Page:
Privacy nudges protect information

Privacy nudges will safeguard Internet surfers’ personal information. (credit: Sibel Ergener) Privacy nudges will safeguard Internet surfers’ personal information. (credit: Sibel Ergener)

As more of our affairs can be managed online, privacy on the Internet becomes more of an issue. Research at Carnegie Mellon has centered on the idea of “privacy nudges,” which will give warnings when inputting personal information online. A team of professors — Lorrie Cranor, an associate professor of computer science; Alessandro Acquisti, an associate professor of information technology and public policy; and Norman Sadeh, a professor in the School of Computer Science — has combined computer science, economics, and psychology to create this solution.

The “privacy nudges” themselves can be presented in a variety of situations. For example, if a person is about to enter information on a website — whether it’s a name, a birthday, a photograph, a credit card, or a Social Security number — a message would come up warning the user that his or her information might be compromised if he or she continues. From that point, the user would decide whether or not to proceed.

Other examples include suggestions to change the default settings for a program or scanning an e-mail before sending it. In the latter example, the system scans the e-mail to find any indications that the e-mail might be considered a “flame,” — a kind of e-mail spam — withholds its sending, and at a later time asks if it should still be sent. As Acquisti describes it, nudges are “a shortcut, in a way,” to easier decision-making.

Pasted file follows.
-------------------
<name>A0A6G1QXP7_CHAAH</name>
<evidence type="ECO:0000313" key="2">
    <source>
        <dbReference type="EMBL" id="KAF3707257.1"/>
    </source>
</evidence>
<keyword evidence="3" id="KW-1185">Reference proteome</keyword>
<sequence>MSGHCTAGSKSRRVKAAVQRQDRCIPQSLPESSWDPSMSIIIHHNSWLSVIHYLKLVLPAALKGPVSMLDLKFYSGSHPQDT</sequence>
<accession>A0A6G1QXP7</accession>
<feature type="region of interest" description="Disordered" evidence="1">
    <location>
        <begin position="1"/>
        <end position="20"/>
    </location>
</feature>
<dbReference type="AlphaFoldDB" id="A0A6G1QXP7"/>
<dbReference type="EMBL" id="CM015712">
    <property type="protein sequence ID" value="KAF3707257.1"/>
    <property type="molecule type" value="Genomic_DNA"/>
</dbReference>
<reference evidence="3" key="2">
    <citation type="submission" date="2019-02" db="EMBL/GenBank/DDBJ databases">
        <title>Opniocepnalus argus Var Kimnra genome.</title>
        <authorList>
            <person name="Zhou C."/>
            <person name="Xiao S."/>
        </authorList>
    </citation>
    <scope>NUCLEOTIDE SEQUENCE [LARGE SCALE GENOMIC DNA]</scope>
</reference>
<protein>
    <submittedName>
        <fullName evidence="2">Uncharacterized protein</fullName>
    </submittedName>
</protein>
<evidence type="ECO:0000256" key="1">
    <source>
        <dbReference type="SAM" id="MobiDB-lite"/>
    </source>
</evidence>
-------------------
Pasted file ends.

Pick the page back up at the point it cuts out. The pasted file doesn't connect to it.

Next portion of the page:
Acquisti’s main focus is on the “economics of privacy,” namely, combining psychology and classical economics to see how individuals act in regards to their personal privacy. This particular field contains some uncertainty, since there typically is a cognitive bias in which many mental factors specific to each individual play different roles in decision-making. From 2003 to 2007, Acquisti’s focus was on discovering behaviors in private decision-makers. “It was how we can explain [decision-makers’] biases, but it was also how we help people overcome their biases,” said Acquisti. “It was about pushing safe decision-making.”

From there, Acquisti described the merits of “soft paternalism,” which is when the government provides individuals with suggestions rather than regulations that they need to follow. He emphasized the importance of letting users select their own preferences when it comes to privacy.

Although the team favors individual preference in privacy settings, members acknowledge that certain governmental regulations, some suggested by Congress and the Federal Trade Commission, can be coordinated with the nudges in order to safeguard against the greatest number of potential privacy issues.

One of the dangers that Acquisti wishes to avoid is desensitizing the users to the warnings. If the “nudges” happen too often, the users will get annoyed and disregard them. When working on the project, Acquisti always asks himself, “When we design a new information system, how can we provide privacy to the user [without seeming insistent]?”

Other groups have also done research on privacy settings online. A group at Stanford University is focused on using human voices to give users verbal warnings, while a group at Princeton University is working to redesign the web browser completely.

Next in the process is more research on private behaviors in a number of different environments. Work is also being done on privacy regarding the location tracking service Locaccino, which allows users to share their location with their friends. In the meantime, the group awaits the approval of their National Science Foundation grant proposal. Google has funded the nudges; according to Acquisti, “They’re keeping their eyes very open to research in academia.”